In Aspen, McCain, Lieberman criticize several Bush policies |

In Aspen, McCain, Lieberman criticize several Bush policies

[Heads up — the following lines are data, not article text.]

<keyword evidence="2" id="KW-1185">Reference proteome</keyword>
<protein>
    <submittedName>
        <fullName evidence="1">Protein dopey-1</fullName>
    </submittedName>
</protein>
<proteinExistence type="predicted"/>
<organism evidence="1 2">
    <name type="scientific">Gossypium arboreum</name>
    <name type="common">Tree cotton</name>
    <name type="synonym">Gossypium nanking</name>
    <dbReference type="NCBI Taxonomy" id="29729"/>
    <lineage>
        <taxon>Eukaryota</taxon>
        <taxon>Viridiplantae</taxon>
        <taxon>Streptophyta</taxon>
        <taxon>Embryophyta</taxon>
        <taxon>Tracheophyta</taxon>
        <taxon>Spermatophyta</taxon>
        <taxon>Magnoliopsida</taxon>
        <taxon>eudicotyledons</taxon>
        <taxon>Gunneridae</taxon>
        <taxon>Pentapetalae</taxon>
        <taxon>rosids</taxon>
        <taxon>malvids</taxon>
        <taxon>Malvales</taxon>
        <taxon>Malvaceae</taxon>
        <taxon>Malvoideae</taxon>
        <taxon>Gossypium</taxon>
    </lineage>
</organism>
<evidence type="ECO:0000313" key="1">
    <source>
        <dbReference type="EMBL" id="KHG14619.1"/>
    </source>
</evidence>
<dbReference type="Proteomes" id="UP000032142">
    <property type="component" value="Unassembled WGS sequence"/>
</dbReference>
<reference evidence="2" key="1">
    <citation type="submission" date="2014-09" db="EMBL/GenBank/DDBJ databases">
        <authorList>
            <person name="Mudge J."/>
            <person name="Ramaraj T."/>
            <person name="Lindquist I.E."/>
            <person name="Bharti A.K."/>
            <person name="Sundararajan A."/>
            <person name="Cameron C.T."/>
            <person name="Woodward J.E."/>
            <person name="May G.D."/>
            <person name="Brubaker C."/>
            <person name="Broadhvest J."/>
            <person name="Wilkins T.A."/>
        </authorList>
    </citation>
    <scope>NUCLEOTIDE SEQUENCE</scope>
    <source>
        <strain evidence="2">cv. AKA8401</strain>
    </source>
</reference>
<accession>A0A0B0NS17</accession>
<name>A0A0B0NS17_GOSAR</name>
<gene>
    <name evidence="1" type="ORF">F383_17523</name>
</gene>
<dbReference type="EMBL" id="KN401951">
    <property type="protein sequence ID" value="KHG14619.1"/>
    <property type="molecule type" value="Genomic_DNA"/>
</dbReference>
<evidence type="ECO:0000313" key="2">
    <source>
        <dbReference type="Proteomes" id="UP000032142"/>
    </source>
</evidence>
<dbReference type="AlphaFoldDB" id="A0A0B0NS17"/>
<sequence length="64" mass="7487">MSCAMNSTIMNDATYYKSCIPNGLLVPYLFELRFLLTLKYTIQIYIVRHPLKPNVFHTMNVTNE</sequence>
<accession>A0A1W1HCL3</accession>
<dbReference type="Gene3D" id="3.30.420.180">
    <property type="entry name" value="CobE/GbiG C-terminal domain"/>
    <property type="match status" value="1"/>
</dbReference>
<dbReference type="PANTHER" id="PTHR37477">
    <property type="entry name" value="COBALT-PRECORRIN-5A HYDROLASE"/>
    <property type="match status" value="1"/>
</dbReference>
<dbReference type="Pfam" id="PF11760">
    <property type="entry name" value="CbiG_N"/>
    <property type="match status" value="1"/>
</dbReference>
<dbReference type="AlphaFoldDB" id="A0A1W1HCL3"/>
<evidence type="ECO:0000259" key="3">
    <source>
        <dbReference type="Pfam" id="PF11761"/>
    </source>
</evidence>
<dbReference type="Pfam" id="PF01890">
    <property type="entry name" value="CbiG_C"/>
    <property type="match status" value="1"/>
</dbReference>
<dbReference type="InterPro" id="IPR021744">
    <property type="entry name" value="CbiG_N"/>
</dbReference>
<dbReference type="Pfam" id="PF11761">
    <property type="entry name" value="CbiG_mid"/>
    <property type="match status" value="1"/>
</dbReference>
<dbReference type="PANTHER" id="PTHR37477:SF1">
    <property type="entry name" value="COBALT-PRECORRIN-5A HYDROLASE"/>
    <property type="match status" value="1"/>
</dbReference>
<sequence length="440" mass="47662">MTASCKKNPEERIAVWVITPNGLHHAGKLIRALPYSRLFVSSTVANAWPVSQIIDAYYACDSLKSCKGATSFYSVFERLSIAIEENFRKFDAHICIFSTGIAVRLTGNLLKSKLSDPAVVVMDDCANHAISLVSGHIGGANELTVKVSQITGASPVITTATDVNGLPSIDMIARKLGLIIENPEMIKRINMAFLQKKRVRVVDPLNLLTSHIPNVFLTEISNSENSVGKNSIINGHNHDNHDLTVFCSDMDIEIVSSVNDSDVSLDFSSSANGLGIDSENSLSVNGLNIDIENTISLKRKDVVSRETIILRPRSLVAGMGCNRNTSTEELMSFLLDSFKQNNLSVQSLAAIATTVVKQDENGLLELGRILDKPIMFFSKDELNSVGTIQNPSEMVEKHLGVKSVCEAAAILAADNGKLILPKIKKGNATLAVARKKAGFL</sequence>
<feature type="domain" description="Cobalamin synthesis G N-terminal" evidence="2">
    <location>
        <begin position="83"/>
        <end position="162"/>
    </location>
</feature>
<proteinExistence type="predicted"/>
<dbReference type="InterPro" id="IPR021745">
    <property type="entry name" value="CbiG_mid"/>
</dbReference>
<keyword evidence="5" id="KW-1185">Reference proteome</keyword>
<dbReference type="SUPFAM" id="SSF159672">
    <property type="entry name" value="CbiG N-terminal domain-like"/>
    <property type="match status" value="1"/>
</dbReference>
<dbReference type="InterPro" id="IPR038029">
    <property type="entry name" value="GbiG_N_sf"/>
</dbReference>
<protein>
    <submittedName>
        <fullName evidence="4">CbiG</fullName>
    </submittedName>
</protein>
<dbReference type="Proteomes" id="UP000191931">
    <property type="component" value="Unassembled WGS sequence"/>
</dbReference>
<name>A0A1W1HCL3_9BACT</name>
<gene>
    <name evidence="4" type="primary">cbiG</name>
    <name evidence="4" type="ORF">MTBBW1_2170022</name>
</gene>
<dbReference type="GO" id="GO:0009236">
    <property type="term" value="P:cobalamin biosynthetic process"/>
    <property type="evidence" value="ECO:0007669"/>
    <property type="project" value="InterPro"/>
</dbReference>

Although they assiduously avoided making direct attacks on President Bush, U.S. Sens. John McCain and Joe Lieberman managed to level a fair amount of criticism against the Bush administration policies, in Aspen Saturday.McCain, a Republican from Arizona, and Lieberman, a Democrat from Connecticut, shared the stage in front of an audience of several hundred at the Benedict Music Tent with Aspen Institute President Walter Isaacson, who led them in a conversation that touched on nearly every controversy that has engulfed the administration in the last year.They say Bush and his administration are mistaken to ignore climate change, wrong to withdraw troops from Iraq and continuing to dodge responsibility for the torture of prisoners at Abu Ghraib and Guantanamo Bay.”I don’t care what you say – torture does not work,” said McCain, who spent more than five years as a prisoner of war in Vietnam. Much of that imprisonment was spent in solitary confinement, a standard form of torture.What makes Lieberman and McCain especially compelling critics of the administration’s policies is that they have worked closely together on a number of bipartisan alternatives on issues like climate change.”I have great admiration for his relentless desire to get things done,” Lieberman said of McCain. “To do that in the Senate, where you need 60 votes, you need to work across party lines.”McCain and Lieberman, who have worked together on climate change legislation that has yet to make its way to Bush’s desk, say support is growing for laws that would reduce emissions of greenhouse gases and other activities known to be detrimental to the earth’s atmosphere. Ten years ago, they agreed, a significant majority of senators didn’t believe human activity had anything to do with rising temperatures around the world. That’s changed in the years since President Bush withdrew the United States from the Kyoto Treaty on climate change.”It’s here, and it’s real,” McCain said. “It’s worse than we thought it would be, and if we don’t do something about it we’ll leave a huge problem for the next generation.”But the fact that action today on climate change won’t realize benefits for a full generation makes it a difficult sell to the American people and their representatives in Congress. “That’s the challenge – telling people we’re doing something that’s difficult to pull off for our children and grandchildren,” Lieberman pointed out.Lieberman said America’s withdrawal from the Kyoto Treaty, which has been ratified by 141 countries since it was negotiated in 1997, was “a terrible step backward.” He added that it has separated the United States from other nations on an issue the people care deeply about.”Both agreed that not only should the U.S. come back to the table, but that it should bring India and China into the fold as well.The Democrat and the Republican both shook their heads in disbelief when Isaacson brought up the latest proposal by President Bush’s defense department to begin large-scale troop withdrawals by next summer.”I find it troubling and puzzling that the administration would withdraw the troops,” Lieberman said. McCain too expressed dismay and confusion over the withdrawal plan. Both suggested that we should be bolstering our commitment with more troops.”We cannot afford to lose in Iraq,” McCain said. “There are people here who opposed our entry into Iraq, and I respect your opinions, but you have to agree now that we cannot afford to lose.”Neither brought up the fact that such a withdrawal would be timed perfectly with the midterm Congressional elections in November 2006.Throughout the hour and fifteen minute discussion, one theme came up over and over: America and Americans have become the focus of ill will that ranges from dismay over issues like climate change to mistrust over our relationship with international organizations like the U.N. to hatred over the treatment of both combatants and non-combatants imprisoned in Iraq, Afghanistan and Guantanamo Bay.Said McCain on the effects on world opinion of torturing prisoners: “Everywhere I go, the treatment of prisoners is an open wound in our relations” with friends and foes alike.Said McCain on how our withdrawal from the Kyoto Treaty has affected our standing in the world: “Don’t underestimate the low opinion people around the world have for us.”The session ended with questions from some of the most distinguished members of the audience. Washington Post assistant managing editor Bob Woodward asked the senators to give a character profile of President Bush. McCain and Lieberman both avoided making any substantive comments by saying Bush was likeable and charming; they also both professed respect for his drive to get pass certain bills. McCain also credited the president for providing leadership after the attacks on the World Trade Center.Both told New York Times columnist Tom Friedman that they would have voted to approve China’s attempted purchase of Unocal, a mid-sized American oil company, and if the question came up, they would back the sale of General Motors to a Chinese company.And they told former Secretary of State Madelline Albright that they thought the administration was appropriately handling negotiations with Iran and North Korea over nuclear weapons by allowing Europe to take a lead role with Iran and China to do the same with North Korea. Neither senator professed much hope for the negotiations to succeed.They both suggested that the Untied Nations is the place to turn should the efforts in North Korea and Iran fail.And in answer to Aspen High School Senior Alex Feinstein’s questioning of America’s broken promises to the people and nations of Africa, Lieberman urged him to “keep asking that question to people in power, because there are no good answers.”McCain and Lieberman agreed that corruption throughout much of Africa makes it difficult to back spending programs there, and there is a real need for new, more enlightened leadership.”I guarantee you that if I approved $2 billion to Mugabe in Zimbabwe, it would disappear into a Swiss bank account,” McCain said.